Intimately related to this point of knowing how and who to convey and teach the fundamentals of a Cup’s makeup, are the conditions of the palates involved at assessing at each rung of the ladder individually. There is no Pythagoras theorem or formula to ensure we are ‘correct’. Each tongue and nasal passage has a memory of environmental and genetic impact that has developed over the time each of us have spent here. Individual perception of what exists on a cupping table and what one will prefer will never be precisely the same. Delicate palate memories. The training of one’s palate to differentiate personal preference and develop a palate memory of what is a favourable characteristic for a particular region, variety and roast, is the ignition point for where consistency and accuracy will advance the Specialty Coffee World – both in its progress from crop to roastery and from roastery to café.
Quality assessment of new season arrivals and the discovery of new crops and new farms in new regions require the diligence of tasters with trained sensory ability to recognize fault in the crop through cup. Generating an initiative for farmers and mills to also have a diligence and care for their product is imminent. Once the small percentage of the industry that influence directly what coffee paddles its way in containers to our shores have done their job, the select few that do it well, where does the thorough assessment extend to and remain relevant, when it’s the Roasters and Baristas turn to sculpt the bean, nurture it and present it with a dialogue to the customer? Does it all come from the SCAA in house score between 70 and 100 and the spider web of cup attributes received with the delivery? These assessments are based on the resulting cup after a ‘sample roast’ roast nature. As a Roaster, it is unquestionable how the influence of minuet increment change in a roast or the time of a roast effecting the cup. Those blueberries in your Ethiopian Harrar were sensational at 12 minutes – gone at 13.30 mins. From the Coffee Broker to the Roaster there is some mentation of what could be expected characteristics when the coffee is roasted to ie city, full city, filter. As in the situation in a cafe where you’re Barista can suggest if the coffee is suitable as a milk based or black espresso.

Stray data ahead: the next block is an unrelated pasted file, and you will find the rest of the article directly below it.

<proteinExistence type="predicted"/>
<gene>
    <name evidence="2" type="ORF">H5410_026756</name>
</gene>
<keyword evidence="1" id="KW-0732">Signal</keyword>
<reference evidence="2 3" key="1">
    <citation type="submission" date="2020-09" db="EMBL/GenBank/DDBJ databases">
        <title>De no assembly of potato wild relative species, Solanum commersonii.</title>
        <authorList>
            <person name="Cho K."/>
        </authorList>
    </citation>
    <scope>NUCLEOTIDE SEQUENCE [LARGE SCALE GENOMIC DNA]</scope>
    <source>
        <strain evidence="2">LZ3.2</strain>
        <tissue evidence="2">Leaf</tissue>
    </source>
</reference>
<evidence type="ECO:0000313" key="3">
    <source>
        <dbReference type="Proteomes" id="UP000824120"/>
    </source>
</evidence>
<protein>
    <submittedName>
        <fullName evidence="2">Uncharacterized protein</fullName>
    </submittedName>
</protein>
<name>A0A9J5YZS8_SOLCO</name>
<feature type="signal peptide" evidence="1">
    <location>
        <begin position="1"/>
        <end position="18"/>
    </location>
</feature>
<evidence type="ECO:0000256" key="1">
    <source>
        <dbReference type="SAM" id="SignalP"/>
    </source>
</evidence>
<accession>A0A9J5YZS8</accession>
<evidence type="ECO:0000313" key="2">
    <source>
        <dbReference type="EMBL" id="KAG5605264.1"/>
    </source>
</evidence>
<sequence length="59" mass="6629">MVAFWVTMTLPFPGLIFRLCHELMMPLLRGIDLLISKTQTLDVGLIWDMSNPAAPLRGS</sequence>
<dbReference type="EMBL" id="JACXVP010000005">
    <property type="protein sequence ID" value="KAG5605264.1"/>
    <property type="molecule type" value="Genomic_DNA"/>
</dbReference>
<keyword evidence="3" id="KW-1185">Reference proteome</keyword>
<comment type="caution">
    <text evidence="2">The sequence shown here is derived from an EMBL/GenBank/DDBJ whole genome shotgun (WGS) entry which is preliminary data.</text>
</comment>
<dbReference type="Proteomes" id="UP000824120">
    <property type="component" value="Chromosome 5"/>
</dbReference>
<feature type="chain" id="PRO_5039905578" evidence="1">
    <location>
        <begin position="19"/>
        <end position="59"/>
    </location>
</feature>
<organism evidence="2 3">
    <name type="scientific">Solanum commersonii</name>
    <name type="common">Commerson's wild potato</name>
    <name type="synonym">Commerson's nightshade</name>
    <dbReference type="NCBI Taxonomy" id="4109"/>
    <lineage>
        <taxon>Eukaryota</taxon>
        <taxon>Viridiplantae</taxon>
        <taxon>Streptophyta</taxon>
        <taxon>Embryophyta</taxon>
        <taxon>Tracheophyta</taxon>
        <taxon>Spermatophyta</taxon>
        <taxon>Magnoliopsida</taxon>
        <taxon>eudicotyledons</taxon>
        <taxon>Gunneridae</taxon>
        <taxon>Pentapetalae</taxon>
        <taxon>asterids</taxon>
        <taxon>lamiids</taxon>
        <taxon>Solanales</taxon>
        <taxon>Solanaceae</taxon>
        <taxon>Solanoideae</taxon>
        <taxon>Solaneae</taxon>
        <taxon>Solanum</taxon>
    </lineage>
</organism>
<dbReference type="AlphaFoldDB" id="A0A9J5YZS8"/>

However, these often regurgitated descriptions in conjunction with some naive sensory analysis procuring from the resultant roast or extraction could be informed and accurate representations of the cup, from its roasting and extracting masters. If the Professional tasters knowledge could gravitate to those in need of that extra nudge, the understanding of presently ghost like influences on the coffee; like altitude, harvest and mill conditions, sorting and transport would provide that transparency that so commonly and heavily lacks.
A network of some of our Q Graders in Australia exchanging samples and notes and conversation would generate some wonderful opportunity. Out of this, voluntary Roasteries or Cafes could host cupping sessions where such Q Graders, alongside interested developing palates can gain exposure to the diverse cup qualities on offer in the Specialty world of coffee. The more we all taste, the greater that palate memory and the greater the language.
The top and bottom rungs of our industry would not seem so far apart if we all talk and taste together some more.